All photos by Colleen McHugh
In its first year, Paris' popular VÃ©lib' bike share program — one of the first major programs of its kind and the largest system in the world — battled higher-than-expected rates of vandalism and theft. But in Dublin, where dublinbikes launched last September, the surprise has been just how smoothly and successfully the program ran in its first year.
A modest system in comparison to VÃ©lib' — with only 450 bikes compared to Paris' 20,000 — dublinbikes had over 44,000 subscribers (28,000 year members, and 16,000 short term members), over one million total journeys, an average of 10 trips per bike per day, no major injuries to cyclists, only two stolen bikes and nearly no vandalism over the year period.
The dublinbikes program currently exists only in the city center of Dublin, but the city council intends to expand the system to other areas of the city and nearby suburbs.
On a recent visit to Dublin this summer, one of the first things I noticed was a seeming increase in bicycles — both privately owned and shared — since my last trip two years ago. And the Dubliners riding them were all ages, shapes and sizes — a sign that many people feel safe cycling in the city. After only two years, it was an impressive sight.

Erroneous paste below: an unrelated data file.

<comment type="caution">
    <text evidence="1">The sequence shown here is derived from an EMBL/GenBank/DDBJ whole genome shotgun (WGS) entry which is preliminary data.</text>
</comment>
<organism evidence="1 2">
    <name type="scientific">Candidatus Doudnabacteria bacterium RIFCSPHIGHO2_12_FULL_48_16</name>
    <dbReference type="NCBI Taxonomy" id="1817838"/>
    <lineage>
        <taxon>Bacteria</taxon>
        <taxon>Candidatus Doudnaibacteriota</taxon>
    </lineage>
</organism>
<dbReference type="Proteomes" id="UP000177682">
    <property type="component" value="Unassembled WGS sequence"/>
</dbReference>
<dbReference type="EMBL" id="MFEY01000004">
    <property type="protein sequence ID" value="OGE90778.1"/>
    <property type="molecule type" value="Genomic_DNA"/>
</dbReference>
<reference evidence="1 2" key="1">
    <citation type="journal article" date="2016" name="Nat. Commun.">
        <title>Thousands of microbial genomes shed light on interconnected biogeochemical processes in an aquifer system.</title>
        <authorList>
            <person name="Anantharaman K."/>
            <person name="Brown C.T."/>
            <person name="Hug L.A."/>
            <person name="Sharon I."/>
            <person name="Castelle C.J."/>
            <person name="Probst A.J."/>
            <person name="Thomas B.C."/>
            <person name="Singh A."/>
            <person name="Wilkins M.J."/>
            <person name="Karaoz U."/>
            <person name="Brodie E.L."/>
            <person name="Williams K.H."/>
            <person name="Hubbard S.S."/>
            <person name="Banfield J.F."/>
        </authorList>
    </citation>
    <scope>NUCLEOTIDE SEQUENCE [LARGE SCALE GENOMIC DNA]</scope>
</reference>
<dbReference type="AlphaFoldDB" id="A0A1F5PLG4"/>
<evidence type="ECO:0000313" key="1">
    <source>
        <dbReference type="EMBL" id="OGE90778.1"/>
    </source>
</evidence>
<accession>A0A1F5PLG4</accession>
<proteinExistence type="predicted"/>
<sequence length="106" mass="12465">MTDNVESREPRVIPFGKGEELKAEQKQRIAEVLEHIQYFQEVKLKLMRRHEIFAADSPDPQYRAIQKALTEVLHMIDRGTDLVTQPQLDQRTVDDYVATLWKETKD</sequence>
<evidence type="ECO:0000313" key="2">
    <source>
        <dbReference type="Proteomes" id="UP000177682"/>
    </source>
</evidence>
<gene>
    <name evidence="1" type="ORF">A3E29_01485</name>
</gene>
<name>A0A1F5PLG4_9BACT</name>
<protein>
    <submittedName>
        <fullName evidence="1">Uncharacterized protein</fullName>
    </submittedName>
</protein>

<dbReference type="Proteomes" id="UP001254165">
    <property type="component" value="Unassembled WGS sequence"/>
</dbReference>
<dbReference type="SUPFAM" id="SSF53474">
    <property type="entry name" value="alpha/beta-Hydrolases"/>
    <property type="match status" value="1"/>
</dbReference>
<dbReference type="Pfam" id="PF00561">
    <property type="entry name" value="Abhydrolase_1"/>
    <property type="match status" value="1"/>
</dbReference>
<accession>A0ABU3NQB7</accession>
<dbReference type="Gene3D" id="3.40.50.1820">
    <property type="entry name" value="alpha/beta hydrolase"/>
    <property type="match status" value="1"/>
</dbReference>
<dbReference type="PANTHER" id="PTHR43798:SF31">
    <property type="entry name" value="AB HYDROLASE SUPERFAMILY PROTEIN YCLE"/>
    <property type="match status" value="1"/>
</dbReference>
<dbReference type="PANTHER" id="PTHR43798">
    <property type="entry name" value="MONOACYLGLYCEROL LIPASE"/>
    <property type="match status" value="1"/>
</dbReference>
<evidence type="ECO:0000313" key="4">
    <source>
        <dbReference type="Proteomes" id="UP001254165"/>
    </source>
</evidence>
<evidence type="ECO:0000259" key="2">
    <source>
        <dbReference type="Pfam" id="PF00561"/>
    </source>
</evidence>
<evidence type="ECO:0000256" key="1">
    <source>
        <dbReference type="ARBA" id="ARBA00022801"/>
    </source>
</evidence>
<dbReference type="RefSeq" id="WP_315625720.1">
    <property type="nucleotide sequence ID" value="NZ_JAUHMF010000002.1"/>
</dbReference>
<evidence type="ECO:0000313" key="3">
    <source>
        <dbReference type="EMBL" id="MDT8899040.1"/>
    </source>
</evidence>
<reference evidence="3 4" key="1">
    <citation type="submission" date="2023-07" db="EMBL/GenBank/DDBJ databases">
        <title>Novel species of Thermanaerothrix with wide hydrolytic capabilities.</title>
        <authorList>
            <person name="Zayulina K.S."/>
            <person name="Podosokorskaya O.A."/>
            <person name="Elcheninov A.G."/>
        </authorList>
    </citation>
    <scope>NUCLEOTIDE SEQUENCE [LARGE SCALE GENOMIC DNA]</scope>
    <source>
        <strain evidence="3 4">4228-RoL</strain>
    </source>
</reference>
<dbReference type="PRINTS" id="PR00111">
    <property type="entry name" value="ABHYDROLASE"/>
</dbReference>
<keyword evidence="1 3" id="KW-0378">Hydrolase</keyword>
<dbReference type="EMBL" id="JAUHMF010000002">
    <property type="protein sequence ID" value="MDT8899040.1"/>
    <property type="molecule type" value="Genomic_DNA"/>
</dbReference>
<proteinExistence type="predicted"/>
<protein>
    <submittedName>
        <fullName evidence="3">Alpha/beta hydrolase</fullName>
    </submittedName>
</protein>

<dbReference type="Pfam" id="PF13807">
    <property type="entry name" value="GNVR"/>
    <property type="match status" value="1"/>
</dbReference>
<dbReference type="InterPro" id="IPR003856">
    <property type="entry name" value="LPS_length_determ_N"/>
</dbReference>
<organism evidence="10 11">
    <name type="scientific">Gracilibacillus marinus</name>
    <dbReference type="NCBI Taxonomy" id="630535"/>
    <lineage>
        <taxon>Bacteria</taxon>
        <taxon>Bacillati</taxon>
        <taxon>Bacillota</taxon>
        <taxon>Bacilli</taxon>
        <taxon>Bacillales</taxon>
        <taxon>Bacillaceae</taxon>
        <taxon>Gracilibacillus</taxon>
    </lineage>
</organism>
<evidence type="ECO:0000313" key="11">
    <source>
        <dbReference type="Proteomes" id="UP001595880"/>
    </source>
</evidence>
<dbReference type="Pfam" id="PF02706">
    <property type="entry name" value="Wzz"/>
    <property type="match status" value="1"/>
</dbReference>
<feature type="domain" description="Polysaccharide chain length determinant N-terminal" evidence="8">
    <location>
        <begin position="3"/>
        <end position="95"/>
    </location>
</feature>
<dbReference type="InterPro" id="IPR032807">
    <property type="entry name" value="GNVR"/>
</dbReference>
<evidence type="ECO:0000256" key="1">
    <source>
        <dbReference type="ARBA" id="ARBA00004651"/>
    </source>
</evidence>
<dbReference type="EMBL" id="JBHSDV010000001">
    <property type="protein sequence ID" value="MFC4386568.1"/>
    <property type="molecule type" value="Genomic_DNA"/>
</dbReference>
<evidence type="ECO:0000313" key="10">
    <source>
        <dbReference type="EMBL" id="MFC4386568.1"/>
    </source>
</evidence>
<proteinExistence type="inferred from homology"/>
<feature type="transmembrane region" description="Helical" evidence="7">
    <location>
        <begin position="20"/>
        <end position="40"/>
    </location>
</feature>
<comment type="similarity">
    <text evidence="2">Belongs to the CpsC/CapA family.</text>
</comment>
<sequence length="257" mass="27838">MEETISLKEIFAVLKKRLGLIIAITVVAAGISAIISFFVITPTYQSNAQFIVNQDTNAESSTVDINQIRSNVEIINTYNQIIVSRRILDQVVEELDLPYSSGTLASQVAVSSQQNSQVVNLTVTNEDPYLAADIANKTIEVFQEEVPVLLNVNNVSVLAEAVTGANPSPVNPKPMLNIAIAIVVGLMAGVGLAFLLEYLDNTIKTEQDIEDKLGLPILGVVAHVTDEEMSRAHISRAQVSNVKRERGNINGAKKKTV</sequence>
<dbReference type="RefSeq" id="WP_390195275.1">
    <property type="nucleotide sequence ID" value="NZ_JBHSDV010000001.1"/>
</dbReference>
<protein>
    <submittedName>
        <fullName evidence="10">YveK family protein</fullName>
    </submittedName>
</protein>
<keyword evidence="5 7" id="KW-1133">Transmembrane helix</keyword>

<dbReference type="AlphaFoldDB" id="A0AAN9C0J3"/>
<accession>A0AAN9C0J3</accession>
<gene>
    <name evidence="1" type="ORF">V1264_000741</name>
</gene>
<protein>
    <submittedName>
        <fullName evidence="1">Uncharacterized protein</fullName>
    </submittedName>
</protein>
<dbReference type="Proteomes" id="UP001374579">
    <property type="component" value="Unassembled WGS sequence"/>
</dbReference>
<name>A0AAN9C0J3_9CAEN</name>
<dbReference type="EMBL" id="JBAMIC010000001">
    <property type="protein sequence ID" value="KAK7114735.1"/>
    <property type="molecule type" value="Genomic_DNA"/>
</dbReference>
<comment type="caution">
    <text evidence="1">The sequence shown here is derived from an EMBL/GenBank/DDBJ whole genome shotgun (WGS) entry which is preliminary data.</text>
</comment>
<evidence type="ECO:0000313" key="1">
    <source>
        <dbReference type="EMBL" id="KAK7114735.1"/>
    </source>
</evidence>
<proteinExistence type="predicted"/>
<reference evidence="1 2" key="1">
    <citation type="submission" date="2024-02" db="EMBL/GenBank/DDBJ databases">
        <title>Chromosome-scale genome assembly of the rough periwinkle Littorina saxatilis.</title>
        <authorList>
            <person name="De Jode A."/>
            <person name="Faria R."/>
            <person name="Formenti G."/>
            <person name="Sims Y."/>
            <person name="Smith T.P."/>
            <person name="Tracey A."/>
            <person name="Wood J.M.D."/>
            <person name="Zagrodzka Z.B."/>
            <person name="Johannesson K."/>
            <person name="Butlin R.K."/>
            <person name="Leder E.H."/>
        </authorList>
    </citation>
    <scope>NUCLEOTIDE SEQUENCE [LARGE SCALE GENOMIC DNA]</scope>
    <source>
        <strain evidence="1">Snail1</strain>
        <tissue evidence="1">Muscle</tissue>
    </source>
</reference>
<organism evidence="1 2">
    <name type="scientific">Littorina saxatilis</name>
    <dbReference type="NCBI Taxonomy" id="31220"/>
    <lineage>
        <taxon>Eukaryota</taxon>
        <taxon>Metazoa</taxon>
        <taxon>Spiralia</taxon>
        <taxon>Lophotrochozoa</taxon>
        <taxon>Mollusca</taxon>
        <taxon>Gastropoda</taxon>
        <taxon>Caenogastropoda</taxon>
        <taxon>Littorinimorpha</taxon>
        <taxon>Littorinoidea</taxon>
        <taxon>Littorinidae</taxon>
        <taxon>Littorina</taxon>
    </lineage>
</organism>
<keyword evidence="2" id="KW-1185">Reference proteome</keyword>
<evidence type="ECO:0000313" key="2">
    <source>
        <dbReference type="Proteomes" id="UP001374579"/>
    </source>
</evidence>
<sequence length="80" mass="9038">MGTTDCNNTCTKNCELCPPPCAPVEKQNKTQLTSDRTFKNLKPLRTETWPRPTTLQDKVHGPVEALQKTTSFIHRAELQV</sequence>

In other bike-share news, Washington DC launched its Capital Bikeshare program last month, replacing the much smaller SmartBike DC project and now making it the largest bike-share system in the United States with a planned 1100 bikes at 110 stations by the end of the month. If Capitol Bikeshare experiences similar levels of success as dublinbikes, it could provide a great model for other US cities.
Above: A Dubliner biking in heels -- a common sight.
For more photos of people biking in Dublin's city center, visit SPUR's Flickr page.